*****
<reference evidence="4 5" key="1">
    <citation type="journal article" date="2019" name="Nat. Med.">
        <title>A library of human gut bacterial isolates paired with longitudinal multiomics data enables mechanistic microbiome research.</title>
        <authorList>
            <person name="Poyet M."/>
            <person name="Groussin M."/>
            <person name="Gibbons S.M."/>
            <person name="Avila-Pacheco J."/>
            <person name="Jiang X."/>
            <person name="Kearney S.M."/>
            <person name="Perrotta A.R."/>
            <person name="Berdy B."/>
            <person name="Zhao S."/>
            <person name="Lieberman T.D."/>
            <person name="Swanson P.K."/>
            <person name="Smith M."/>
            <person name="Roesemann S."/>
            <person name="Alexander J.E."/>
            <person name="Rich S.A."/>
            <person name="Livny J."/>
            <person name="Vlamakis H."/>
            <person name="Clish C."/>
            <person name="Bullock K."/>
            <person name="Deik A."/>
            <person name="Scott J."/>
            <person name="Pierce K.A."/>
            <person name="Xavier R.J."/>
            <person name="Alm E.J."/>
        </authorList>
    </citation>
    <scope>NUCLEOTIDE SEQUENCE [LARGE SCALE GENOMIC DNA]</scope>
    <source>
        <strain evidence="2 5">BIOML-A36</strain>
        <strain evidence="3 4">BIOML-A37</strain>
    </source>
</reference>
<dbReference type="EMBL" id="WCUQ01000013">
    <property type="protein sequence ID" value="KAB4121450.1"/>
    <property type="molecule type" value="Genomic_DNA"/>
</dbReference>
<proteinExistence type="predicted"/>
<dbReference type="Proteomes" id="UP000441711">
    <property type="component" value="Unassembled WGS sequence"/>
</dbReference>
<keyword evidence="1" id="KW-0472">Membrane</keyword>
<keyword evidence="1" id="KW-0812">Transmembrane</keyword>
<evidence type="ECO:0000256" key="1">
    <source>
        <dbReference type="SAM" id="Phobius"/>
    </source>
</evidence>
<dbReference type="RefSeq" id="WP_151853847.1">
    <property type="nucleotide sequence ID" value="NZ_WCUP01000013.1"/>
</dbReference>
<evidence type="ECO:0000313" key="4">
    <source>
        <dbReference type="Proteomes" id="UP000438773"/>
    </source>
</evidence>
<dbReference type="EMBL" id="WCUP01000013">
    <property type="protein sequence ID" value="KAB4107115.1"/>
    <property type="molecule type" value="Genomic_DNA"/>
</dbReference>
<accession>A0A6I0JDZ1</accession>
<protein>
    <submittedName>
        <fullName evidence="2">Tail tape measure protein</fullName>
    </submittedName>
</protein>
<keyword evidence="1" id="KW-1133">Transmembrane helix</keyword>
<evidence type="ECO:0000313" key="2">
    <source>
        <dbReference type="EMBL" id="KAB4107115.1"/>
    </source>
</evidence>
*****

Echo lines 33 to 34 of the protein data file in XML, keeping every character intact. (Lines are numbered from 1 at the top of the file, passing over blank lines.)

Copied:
        <strain evidence="2 5">BIOML-A36</strain>
        <strain evidence="3 4">BIOML-A37</strain>